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How To Write a CV

So What Makes A Good CV
One that attracts a recruiter's attention in the shortest amount of time and makes them really want to meet you. The average recruiter only spends about 20 to 30 seconds glancing at a CV, which means that you have to grab their attention very quickly indeed.

You should therefore highlight what you have to offer at the start of your CV, rather than hiding your main attractions at the end. An attention grabbing summary and a list of major achievements at the start of the CV should help stir a recruiter's interest in you and make them really want to meet you.
  • CV Summaries
The summary should be short and sweet, no more than four or five lines of text and should highlight your key skills and attributes. This should paint a highly favourable picture of you and indicate your strengths which are relevant to the position you are applying for. Your summary, however, must be completely truthful, because if your description doesn't live up to your performance at an interview, you will brand yourself as a 'liar'.
  • Major Achievements
After the summary you should list three to six major achievements that are directly related to the job you are applying for. It is important to pick achievements that are relevant as this shows that you have understood what the recruiter is looking for.

If possible you should mention facts and figures, although you may feel that these are confidential and you may not want to disclose them. They do however make the CV more interesting and give the recruiter a better idea of your capabilities.
  • Work Experience
Your work experience should come next and should describe your responsibilities, skills attained and achievements in each position that you have had. This should always be in reverse chronological order, starting with your most recent position and working backwards from there.

You should concentrate on your two most recent jobs, unless these are not relevant to the position you are applying for or you were only in these positions for a short time. Mention budgetary responsibilities, number of staff managed (if applicable) and try to give a good picture of where you fitted into the organisation, and what interactions you had with other companies and departments.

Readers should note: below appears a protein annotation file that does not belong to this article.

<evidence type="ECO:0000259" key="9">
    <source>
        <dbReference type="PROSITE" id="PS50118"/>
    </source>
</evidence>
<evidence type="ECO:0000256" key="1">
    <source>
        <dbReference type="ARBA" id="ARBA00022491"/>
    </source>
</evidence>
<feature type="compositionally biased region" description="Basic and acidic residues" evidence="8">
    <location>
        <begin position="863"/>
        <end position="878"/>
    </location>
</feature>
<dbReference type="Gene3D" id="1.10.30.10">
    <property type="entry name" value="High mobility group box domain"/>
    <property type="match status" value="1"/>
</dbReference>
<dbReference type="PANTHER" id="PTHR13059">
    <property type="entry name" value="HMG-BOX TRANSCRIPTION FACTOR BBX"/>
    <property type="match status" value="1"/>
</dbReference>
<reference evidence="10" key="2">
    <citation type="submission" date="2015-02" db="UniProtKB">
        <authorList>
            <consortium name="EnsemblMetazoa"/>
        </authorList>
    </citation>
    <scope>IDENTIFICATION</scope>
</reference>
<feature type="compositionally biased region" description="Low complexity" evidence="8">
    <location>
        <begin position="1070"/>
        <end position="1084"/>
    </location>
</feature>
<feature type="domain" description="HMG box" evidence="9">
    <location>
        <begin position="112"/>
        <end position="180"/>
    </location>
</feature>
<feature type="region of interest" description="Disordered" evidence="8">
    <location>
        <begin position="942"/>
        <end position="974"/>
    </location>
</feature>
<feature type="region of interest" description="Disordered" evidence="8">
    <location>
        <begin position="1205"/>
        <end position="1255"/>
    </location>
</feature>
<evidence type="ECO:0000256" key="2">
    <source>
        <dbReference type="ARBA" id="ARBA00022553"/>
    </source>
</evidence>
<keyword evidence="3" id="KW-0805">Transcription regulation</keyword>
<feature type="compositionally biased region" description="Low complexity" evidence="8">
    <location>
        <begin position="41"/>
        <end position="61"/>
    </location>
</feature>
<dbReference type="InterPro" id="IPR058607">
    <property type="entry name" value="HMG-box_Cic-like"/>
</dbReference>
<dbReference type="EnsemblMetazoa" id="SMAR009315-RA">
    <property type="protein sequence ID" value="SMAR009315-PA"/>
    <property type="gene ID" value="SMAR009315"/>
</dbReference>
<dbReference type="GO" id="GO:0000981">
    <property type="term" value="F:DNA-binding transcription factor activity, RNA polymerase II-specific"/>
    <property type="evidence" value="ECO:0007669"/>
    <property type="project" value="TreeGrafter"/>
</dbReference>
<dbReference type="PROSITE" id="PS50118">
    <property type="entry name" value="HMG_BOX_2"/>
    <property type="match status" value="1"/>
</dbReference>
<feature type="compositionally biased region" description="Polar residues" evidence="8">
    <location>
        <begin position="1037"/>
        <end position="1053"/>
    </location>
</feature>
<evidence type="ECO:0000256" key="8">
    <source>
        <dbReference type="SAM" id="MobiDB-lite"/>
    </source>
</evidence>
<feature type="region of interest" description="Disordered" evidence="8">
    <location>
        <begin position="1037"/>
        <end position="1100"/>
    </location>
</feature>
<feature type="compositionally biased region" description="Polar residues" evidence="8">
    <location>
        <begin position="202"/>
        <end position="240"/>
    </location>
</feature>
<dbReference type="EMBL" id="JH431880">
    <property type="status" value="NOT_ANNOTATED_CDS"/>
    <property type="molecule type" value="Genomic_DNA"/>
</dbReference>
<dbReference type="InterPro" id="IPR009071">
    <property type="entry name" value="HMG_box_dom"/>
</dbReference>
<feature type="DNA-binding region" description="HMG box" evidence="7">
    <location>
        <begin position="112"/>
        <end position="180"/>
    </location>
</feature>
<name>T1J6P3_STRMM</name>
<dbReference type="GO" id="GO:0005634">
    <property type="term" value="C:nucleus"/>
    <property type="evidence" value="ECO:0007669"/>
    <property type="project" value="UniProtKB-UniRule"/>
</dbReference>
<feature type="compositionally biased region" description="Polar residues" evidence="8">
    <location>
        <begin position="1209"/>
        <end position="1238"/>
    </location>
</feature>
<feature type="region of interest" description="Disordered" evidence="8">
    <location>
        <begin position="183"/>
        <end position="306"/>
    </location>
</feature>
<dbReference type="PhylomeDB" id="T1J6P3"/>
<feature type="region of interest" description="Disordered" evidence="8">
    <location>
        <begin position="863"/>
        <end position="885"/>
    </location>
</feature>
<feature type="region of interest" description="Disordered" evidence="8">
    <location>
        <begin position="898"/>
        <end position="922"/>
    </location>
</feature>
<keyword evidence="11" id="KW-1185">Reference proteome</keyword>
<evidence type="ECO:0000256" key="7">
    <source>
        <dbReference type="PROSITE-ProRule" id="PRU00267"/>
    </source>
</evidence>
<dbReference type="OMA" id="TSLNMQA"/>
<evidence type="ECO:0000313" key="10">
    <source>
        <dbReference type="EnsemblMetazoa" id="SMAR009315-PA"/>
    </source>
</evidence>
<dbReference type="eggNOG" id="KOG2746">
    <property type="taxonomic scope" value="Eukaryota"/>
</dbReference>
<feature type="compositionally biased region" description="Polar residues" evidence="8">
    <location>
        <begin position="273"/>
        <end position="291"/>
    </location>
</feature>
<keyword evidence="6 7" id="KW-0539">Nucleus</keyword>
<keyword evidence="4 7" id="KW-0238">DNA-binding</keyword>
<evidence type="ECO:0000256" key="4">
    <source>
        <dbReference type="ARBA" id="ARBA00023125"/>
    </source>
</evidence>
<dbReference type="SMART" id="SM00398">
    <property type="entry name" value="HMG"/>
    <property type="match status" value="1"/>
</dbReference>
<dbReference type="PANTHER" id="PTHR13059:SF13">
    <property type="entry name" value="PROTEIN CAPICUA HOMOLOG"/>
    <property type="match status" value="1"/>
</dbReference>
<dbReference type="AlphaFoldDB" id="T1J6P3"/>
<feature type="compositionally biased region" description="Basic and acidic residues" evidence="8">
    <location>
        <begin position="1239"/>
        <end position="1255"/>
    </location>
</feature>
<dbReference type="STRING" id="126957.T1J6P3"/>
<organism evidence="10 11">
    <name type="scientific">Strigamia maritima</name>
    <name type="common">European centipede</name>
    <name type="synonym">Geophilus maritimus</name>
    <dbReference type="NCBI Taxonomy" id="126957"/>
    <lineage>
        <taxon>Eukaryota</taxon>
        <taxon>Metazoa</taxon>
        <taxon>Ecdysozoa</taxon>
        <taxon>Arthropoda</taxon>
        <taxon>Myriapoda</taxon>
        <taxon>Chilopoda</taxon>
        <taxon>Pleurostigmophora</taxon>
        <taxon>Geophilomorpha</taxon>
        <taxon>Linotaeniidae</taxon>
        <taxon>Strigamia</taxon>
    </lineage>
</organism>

• Education / Qualifications
Obviously if your education is in the dim and distant past then you should not waste too much space on it, because your work experience will be far more important to the recruiter. It goes without saying that you must actually have all the qualifications you have claimed for yourself!
  • IT Skills / Training / Other Skills
You should list your up-to-date IT skills, training and other skills (such as language skills and typing speeds if relevant). For IT skills you may want to include hardware (PCs, Macs), operating systems (Windows 95/98) and applications (Microsoft Word, Excel, PowerPoint).
  • Personal Details
This should include your date of birth rather than age, driving licence if relevant, marital status (optional) and nationality (optional).
  • Hobbies/Interests
Hobbies and interests are generally not considered very important on a CV. However they may be able to tell a recruiter a lot about your personality, leadership potential and team working skills. So they should not be overlooked completely.
  • References
References do not generally need to be included on a CV unless specifically asked for.
Additional CV Advice
  • Format
Generally, when you are writing a CV you should keep it to two or three pages. One-page tends to be too short and more than three pages may not be read. If you are emailing your CV, you should send it in Microsoft Word format.
  • Interview-winning CV's
You will have to devote a fair amount of time to writing and producing an interview-winning CV. But, once it is finished you will have a CV that will really make an employer sit up and take notice of you and invite you to that all-important job interview!
Our CV writing guide was put together with the help of Bradley CV's

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